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Disability Groups

Wheelchair users

People with functional impairments because of weakened arm, leg and body muscles and joints are referred to as people with reduced mobility. Some mobility impaired people's leg and body muscles and joints are so weak that they have to use a wheelchair to move around.

Wheelchair users have either manual or motorised wheelchairs. Motorised wheelchairs normally have four wheels, but there are also scooter models with three wheels. The scooter models are generally used outdoors for shopping and similar activities.

A manual or hand-operated wheelchair normally has two big wheels at the back and two small wheels at the front. The big wheels have a metal ring on the outside, which the person in the wheelchair uses to push the chair forwards or backwards. More strength is needed to push the chair backwards or forwards when the surface is loose and/or uneven, just as more strength is needed to negotiate upward slopes.

Motorised wheelchairs are controlled by a joystick. They are heavier and require more space than manual wheelchairs. Three-wheeled chairs may be difficult to manoeuvre if there are two tracks in the surface.

Wheelchair users cannot reach very long, and their eye level is low. This is important in terms of the things they want to see or need to operate with their hands, eg information stands, pay phones and automatic teller machines.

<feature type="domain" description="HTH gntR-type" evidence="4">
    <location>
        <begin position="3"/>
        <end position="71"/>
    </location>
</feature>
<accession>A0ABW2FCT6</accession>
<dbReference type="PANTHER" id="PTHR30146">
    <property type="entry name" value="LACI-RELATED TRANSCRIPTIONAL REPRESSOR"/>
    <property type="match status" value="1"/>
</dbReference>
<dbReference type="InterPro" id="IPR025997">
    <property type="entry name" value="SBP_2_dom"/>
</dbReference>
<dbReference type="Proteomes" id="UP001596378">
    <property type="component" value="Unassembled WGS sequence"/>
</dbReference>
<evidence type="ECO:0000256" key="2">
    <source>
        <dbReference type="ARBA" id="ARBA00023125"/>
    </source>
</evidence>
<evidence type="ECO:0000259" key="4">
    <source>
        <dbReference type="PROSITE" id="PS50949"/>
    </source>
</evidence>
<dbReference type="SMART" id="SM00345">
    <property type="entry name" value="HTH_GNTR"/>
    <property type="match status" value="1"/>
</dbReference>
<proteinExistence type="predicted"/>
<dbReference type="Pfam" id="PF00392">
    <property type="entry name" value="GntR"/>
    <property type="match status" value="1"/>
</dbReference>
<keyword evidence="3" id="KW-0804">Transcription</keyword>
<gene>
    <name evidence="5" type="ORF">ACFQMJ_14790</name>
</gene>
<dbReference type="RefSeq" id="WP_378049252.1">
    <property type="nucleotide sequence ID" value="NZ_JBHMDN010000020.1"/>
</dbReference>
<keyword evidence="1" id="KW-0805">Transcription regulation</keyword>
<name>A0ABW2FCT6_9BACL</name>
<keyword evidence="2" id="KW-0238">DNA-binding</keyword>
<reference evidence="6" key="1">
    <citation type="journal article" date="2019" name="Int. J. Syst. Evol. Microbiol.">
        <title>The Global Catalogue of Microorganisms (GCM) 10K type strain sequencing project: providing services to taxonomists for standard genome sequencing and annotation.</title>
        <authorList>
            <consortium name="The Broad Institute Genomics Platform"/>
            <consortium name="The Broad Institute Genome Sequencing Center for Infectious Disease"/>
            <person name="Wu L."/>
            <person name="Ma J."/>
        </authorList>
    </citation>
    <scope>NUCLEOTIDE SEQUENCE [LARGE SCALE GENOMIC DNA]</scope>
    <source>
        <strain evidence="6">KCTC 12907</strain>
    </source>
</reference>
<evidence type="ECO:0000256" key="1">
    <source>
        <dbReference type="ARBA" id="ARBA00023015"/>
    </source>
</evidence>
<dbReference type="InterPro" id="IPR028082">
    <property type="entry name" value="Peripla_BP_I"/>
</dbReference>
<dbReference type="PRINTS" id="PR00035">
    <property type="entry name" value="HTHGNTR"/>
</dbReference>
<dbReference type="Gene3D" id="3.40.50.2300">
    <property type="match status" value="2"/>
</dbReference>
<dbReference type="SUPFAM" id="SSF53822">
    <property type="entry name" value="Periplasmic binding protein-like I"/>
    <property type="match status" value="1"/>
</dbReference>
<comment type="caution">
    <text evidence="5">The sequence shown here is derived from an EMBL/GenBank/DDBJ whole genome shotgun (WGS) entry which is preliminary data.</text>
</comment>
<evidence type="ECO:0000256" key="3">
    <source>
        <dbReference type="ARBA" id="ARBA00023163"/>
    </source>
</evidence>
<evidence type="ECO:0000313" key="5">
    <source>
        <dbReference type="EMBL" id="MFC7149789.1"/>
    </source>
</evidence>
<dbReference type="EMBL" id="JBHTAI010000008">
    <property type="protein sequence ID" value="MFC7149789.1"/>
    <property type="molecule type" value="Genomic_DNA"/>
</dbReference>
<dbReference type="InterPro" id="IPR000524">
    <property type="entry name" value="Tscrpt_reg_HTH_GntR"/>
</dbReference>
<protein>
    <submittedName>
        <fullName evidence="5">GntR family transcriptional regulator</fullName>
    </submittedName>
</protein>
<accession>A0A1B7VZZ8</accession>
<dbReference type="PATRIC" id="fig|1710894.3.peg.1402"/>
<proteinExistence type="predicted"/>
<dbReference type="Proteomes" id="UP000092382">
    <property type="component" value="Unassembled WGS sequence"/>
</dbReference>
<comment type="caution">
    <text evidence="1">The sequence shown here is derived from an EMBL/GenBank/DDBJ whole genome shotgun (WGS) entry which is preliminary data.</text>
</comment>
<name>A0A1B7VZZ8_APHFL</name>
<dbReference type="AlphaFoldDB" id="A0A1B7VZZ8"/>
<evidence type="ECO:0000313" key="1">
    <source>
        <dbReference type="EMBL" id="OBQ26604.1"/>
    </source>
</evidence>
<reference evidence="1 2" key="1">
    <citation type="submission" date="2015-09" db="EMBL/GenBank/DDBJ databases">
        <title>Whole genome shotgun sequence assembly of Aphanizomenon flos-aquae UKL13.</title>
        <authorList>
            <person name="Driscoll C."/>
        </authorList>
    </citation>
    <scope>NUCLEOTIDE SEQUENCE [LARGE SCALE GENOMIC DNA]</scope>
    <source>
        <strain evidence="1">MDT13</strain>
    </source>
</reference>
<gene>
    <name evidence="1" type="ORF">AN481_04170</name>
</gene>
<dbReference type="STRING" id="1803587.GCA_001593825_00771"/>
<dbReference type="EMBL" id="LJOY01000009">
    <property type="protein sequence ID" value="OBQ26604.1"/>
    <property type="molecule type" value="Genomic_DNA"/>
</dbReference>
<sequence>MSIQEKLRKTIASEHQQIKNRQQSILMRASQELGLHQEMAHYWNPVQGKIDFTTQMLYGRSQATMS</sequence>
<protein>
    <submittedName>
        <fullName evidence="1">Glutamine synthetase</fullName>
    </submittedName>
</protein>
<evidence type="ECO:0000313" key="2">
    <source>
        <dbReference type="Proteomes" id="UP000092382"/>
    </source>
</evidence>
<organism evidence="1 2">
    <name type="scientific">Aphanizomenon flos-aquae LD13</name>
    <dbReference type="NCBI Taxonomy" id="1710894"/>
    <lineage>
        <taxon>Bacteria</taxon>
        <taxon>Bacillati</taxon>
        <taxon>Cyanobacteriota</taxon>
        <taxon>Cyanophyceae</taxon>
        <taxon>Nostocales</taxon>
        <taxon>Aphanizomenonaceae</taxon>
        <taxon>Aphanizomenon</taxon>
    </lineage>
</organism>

People who sit in wheelchairs need:

Reduced mobility, arm or hand impairment

There are two overall groups of people with reduced mobility:

  1. People with leg and body impairments of such a nature that they have difficulty walking. In this context we refer to them as people with reduced mobility.
  2. People with arm or hand impairments of such a nature that their arm or hand strength is significantly reduced, which means that they cannot reach very far to grasp or operate objects. They may also have difficulty controlling their movements and may therefore have shaking hands and be unable to make precise movements with their arms and hands. In this context we refer to them as people with arm or hand impairments.

People with reduced mobility cannot walk long distances and walk unsteadily. They have major difficulty walking up stairs and on uneven surfaces.

Many people with reduced mobility use an aid when they move around, eg a chair or a rollator walker. Some of them use a wheelchair. These people have difficulty moving around on uneven surfaces and in areas with level changes and major gradients. They also need more manoeuvring space, for example in toilets.

People with reduced mobility need:

People with arm or hand impairments generally have difficulty controlling and coordinating fine movements. They are normally unable to open heavy doors, press small buttons and switches, turn small handles on locks and water taps, carry luggage, etc. It is also difficult for them to reach far (up, down or in) to grasp objects.

People with arm or hand impairments need:

Some diseases such as arthritis, muscular atrophy and unilateral paralysis as well as the effects of injuries sustained in accidents may result in reduced ability to move arms, legs and body. On top of that, many people suffer pain, which will increase their functional impairment even further.